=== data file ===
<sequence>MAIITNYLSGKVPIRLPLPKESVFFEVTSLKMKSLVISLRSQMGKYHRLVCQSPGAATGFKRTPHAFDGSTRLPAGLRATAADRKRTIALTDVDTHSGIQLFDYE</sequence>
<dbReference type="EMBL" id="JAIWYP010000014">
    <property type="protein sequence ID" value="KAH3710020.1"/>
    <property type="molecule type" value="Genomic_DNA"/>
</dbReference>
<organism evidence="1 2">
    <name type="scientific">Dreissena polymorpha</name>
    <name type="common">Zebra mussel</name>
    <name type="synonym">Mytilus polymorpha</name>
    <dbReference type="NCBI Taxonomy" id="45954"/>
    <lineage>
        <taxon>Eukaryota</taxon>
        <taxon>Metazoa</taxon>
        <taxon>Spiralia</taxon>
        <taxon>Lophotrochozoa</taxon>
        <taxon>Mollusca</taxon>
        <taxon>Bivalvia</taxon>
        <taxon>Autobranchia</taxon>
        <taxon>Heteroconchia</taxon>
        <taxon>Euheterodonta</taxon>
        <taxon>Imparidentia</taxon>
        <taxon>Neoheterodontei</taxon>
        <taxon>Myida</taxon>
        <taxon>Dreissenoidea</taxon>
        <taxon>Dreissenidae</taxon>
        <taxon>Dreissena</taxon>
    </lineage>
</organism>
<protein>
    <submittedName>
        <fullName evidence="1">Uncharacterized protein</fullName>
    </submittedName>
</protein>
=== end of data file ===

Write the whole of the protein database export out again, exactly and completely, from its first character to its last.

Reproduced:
<sequence>MAIITNYLSGKVPIRLPLPKESVFFEVTSLKMKSLVISLRSQMGKYHRLVCQSPGAATGFKRTPHAFDGSTRLPAGLRATAADRKRTIALTDVDTHSGIQLFDYE</sequence>
<dbReference type="EMBL" id="JAIWYP010000014">
    <property type="protein sequence ID" value="KAH3710020.1"/>
    <property type="molecule type" value="Genomic_DNA"/>
</dbReference>
<organism evidence="1 2">
    <name type="scientific">Dreissena polymorpha</name>
    <name type="common">Zebra mussel</name>
    <name type="synonym">Mytilus polymorpha</name>
    <dbReference type="NCBI Taxonomy" id="45954"/>
    <lineage>
        <taxon>Eukaryota</taxon>
        <taxon>Metazoa</taxon>
        <taxon>Spiralia</taxon>
        <taxon>Lophotrochozoa</taxon>
        <taxon>Mollusca</taxon>
        <taxon>Bivalvia</taxon>
        <taxon>Autobranchia</taxon>
        <taxon>Heteroconchia</taxon>
        <taxon>Euheterodonta</taxon>
        <taxon>Imparidentia</taxon>
        <taxon>Neoheterodontei</taxon>
        <taxon>Myida</taxon>
        <taxon>Dreissenoidea</taxon>
        <taxon>Dreissenidae</taxon>
        <taxon>Dreissena</taxon>
    </lineage>
</organism>
<protein>
    <submittedName>
        <fullName evidence="1">Uncharacterized protein</fullName>
    </submittedName>
</protein>